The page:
• The PacBioToCA pipeline is computationally very intensive (more or less doubling assembly times), requiring a compute grid or big server, while the ALLPATHS_LG assemblies were done in a few hours, and with a modest server.
  • Around 10x uncorrected PacBio reads were sufficient for the error-correction + assembly approach, while ALLPATHS_LG needs 50x PacBio coverage. The higher coverage requirement for ALLPATHS_LG has probably to do with the need to obtain enough long reads to be able to resolve reepats and fill gap in the unipath graph. Error-corrected long PacBio reads have by themselves enough information to yield good enough overlaps for assembly, thereby reducing the coverage needed. Note that the increased coverage using longer insert libraries and C2 chemistry might bring the ALLPATHS_LG coverage requirement down.
  • Ribeiro et al report that based on 4 months using the C2 chemistry, 3 PacBio SMRTCells would be needed for 50x coverage. Compared to the 10x needed for PacBioToCA, this translates to 1 SMRTCell for this program. Not a huge difference, but still.
  • It needs to be said that the Koren et al paper was entirely based on C1 chemistry, so improvements may be expected with C2 chemistry-based datasets
  • For the ALLPATHS_LG approach to work, one has to tailor the Illumina libraries to it, requiring the short-insert library to yield partially overlapping reads, and the sequencing of a jumping library. The PacBioToCA error-correction approach only needs one short-insert read dataset (although assemblies do improve if jumping libraries are used).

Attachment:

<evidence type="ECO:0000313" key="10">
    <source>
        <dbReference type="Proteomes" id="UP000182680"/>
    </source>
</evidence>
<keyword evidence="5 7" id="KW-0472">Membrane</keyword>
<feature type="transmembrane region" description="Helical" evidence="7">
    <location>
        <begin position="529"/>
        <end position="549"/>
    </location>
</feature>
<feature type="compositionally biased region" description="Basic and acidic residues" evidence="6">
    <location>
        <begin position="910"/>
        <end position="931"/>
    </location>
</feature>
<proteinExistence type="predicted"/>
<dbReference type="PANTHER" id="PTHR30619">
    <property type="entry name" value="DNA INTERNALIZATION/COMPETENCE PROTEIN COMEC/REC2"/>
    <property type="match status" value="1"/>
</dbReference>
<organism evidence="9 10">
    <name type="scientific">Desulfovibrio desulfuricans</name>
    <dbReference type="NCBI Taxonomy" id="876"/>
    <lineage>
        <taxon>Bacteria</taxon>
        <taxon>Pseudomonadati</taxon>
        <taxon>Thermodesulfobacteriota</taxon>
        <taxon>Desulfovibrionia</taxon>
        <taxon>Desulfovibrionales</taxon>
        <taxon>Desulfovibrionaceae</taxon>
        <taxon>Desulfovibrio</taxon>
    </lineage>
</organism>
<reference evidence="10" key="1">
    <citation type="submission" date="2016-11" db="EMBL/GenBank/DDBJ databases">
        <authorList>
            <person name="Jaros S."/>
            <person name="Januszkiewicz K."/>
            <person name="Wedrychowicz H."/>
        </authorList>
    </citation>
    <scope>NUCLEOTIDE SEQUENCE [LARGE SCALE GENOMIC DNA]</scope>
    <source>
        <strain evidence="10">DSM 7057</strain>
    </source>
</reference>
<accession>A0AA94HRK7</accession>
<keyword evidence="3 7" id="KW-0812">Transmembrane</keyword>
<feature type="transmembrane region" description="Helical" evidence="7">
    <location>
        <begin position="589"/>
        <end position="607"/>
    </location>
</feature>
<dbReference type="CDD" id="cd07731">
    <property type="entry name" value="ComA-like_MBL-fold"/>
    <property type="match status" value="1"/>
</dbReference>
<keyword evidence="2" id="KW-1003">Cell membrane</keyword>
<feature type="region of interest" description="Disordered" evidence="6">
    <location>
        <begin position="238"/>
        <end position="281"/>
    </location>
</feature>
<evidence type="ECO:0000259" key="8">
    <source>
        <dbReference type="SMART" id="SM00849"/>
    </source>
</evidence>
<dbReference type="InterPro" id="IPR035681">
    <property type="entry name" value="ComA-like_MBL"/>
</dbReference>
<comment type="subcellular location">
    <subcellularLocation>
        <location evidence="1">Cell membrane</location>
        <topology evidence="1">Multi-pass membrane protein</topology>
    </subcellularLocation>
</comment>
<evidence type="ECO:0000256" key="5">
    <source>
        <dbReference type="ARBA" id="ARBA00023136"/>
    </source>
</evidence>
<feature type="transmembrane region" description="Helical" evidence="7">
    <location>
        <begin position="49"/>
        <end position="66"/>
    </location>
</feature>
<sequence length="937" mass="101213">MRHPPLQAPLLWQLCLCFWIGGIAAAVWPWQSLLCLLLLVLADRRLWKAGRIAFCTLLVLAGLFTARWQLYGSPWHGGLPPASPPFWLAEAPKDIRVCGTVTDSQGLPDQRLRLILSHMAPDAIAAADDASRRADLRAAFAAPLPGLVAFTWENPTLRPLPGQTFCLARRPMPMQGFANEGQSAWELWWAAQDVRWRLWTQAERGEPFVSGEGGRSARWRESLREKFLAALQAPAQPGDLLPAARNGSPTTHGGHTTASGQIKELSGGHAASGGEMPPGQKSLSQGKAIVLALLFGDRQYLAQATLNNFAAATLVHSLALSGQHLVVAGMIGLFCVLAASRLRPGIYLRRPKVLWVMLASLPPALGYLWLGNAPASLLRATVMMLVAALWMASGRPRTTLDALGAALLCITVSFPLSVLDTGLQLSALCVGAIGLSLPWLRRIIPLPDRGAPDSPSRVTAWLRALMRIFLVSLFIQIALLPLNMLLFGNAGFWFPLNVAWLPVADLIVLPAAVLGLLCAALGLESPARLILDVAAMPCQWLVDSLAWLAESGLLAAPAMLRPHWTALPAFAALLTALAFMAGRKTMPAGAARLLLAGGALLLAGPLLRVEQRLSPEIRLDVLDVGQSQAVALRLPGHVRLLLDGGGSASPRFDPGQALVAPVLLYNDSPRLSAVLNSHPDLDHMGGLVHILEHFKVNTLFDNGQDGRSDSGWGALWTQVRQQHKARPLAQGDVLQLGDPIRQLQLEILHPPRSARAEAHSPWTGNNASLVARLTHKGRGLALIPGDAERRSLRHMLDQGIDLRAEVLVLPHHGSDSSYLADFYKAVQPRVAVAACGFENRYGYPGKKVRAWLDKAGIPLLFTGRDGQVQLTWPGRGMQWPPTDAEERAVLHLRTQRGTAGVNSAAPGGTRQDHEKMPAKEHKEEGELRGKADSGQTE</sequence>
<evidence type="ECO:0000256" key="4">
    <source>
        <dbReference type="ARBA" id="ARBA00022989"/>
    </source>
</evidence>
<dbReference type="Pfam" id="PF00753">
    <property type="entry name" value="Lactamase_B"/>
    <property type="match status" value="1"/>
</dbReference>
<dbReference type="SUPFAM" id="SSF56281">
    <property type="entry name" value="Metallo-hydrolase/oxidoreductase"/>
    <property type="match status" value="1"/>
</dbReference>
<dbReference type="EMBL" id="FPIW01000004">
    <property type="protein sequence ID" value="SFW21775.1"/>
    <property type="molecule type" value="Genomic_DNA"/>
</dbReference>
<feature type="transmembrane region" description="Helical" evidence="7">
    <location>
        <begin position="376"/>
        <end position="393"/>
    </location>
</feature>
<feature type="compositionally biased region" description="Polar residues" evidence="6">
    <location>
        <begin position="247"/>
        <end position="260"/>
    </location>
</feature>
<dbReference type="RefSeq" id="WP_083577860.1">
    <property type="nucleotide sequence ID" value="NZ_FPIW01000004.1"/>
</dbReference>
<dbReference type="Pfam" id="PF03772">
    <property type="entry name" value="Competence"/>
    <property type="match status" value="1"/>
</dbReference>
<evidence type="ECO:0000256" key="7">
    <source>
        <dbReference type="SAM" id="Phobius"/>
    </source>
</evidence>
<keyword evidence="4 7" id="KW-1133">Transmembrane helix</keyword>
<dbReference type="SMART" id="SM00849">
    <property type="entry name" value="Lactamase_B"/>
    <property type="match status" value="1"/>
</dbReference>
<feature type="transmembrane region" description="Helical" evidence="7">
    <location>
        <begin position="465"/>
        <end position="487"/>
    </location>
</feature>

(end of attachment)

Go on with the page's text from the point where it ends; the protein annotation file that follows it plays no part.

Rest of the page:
• The ALLPATHS_LG approach is currently only available for bacterially sized genomes. In principle, as the authors notice, the program can be adapted to work for larger, and even complex eukaryotic, genomes. However, we are not there yet. As of today, the PacBioToCA error-correction pipeline is already available for large genomes, and long error-corrected reads have been shown to significantly aid assembly. The 50x coverage requirement with ALLPATHS_LG would make the approach even more prohibitively costly for large genomes than the 10x requirement for PacBioToCA.

My conclusion: for bacterially sized genomes, ALLPATHS_LG is preferred – if you don’t mind using their recipe. For larger genomes, stick with PacBioToCA for now, but keep an eye on what the Broad Institute is doing!

Feel free to let me know in the comments if you (dis)agree!

P.S. Laudably, all datasets used for the Ribeiro et al paper have been made available for us to try to replicate – or perhaps even improve – the results.

3 thoughts on “Combining short and long reads: choosing between PacBioToCA and the new ALLPATHS_LG

  1. As the SAM format is the current standard for representing read mappings to a reference, what is the most widely used/accepted format for representing unfinished (or finished) de-novo assemblies?
    Thank you very much!

  2. There not yet a generally accepted format. Different programs all have their own version, while the newest softwares often only output contig and scaffold sequences. There is a movement towards a representation of the assembly graph in the so-called fastg format. See the ongoing discussion on the mailing list mentioned here: